VANCOUVER - A former Canadian border guard has been convicted for his part in a conspiracy that saw him wave vehicles through the border that were importing cocaine and guns into Canada from Washington state.
Justice Selwyn Romilly found Baljinder Singh Kandola, a former employee with Canada Border Services, and his co-accused Shminder Singh Johal, a former co-owner with Dream Motors and Speedline Auto Sales, guilty of a handful of offences in New Westminster's Supreme Court of B.C.
The men were arrested near the Pacific Highway border crossing in Surrey, B.C., in October 2007, after police seized 208 kilograms of cocaine, three firearms and ammunition from a car driven by his accomplice, Herman Singh Rair.
Key to the conspiracy and importation of cocaine into Canada was Kandola's job with the border agency, said Romilly.
"He played a crucial role in using his position as a public official with the CBSA to aid himself and others to import cocaine into Canada," said Romilly in his reasons for judgment released Tuesday.
"It hardly needs mentioning that Kandola's conduct was directly related to his position as a (border services officer) and was an intentional, serious and marked departure from the standards set out for those in his position."
Romilly found Kandola guilty of conspiring to import cocaine into Canada, importing cocaine, breach of trust and corruptly accepting, obtaining or agreeing to accept money with the intent to facilitate an indictable offence.
In fact, Kandola admitted to taking a $10,000 bribe from Johal for "waiving him through customs," noted Romilly, who said the former guard likely took more.
Romilly found Johal guilty of conspiracy to import and the importation of cocaine, as well as the importation of three handguns.
He also found Johal guilty of possession of cocaine and corruptly giving or offering to give money or valuable consideration to Kandola.
While the charges span the months between May 2006 and October 2007, the court heard border officials had warned guards to watch for anything suspicious around Johal's company, Speedline Auto Sales, which was suspected of smuggling cocaine into Canada as early as March 2005.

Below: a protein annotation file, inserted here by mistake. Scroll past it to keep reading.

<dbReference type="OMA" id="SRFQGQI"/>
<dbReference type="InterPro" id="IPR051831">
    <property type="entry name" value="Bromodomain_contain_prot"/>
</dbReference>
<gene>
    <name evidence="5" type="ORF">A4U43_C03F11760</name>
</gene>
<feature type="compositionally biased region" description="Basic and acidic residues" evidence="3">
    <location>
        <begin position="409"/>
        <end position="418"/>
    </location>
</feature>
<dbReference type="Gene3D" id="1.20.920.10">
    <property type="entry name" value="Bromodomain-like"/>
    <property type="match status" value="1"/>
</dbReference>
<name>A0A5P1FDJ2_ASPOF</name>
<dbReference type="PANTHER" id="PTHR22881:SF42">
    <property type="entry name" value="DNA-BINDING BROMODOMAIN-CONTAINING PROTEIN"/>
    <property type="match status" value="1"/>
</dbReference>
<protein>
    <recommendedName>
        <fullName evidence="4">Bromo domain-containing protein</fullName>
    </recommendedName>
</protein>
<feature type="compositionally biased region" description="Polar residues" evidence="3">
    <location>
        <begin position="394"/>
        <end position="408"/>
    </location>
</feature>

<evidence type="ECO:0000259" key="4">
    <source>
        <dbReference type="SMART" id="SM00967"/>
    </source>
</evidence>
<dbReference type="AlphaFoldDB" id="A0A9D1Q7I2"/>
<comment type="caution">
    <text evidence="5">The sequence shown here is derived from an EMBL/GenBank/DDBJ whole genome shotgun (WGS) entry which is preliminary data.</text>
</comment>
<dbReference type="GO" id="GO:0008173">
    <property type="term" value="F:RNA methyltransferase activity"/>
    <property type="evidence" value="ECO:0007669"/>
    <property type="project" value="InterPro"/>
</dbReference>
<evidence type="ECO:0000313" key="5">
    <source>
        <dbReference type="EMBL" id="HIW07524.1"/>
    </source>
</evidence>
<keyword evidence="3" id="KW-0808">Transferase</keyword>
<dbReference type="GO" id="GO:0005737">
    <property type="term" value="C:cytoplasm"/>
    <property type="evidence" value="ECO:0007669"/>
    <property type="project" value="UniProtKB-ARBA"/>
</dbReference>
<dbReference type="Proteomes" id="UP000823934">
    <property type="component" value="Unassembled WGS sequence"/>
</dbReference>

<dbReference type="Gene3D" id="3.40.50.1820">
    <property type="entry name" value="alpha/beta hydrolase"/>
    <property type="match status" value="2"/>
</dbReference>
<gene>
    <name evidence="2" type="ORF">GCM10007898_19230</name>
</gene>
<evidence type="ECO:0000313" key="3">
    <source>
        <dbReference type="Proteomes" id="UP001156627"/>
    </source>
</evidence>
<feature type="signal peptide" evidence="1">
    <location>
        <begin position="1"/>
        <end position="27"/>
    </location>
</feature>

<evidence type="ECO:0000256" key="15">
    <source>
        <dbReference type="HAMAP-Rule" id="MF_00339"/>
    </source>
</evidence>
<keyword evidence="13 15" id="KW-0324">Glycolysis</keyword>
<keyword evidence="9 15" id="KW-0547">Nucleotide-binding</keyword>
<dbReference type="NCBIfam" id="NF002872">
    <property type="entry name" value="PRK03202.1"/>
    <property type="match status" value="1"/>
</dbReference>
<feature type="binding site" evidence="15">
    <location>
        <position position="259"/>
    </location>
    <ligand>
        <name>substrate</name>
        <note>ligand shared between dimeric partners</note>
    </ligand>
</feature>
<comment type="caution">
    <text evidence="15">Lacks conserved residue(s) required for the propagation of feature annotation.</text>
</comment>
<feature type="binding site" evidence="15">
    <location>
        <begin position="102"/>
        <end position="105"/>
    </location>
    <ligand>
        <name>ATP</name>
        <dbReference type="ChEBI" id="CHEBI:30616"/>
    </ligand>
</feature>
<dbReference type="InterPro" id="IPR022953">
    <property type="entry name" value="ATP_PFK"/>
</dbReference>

The court also heard Kandola made numerous unauthorized inquiries in 2006 into the border service's databases related to Johal, his brother or Johal’s companies.
Throughout 2007, the men also met face-to-face on several occasions on several occasions, the court heard.
"The evidence demonstrates that Kandola was persistent in attempting to obtain benefits from Johal in exchange for Kandola’s role in the conspiracy to guarantee safe passage into Canada for Johal and Rair," said Romilly.
"The evidence also demonstrates that Johal made every effort to ensure that Kandola was kept happy."
Surveilling the men were police officers, who recorded border crossings on July 28, 2007, Sept. 6-7, 2007 and Oct. 24-25, 2007.
In fact, police built much of their case on communications between the men who were using regular cellphones, which were intercepted, and dedicated cellphones, which were not subject to interception.
Police officers made their move in the early hours of Oct. 25, 2007, while Johal and the accomplice were re-entering Canada after spending the day in Washington state.
"Shortly after Rair entered Canada, he was arrested by the RCMP. Two hundred and eight kilograms of cocaine and three firearms were located in eleven cardboard boxes in his GMC Yukon," state court documents.
Meantime, Johal was arrested in his vehicle nearby and Kandola was arrested in his booth at the border.
Police also seized three handguns and ammunition from Riar’s vehicle, as well as 40 rounds of ammunition.
A two-day sentencing hearing is scheduled for Kandola and Johal starting July 9 in New Westminster.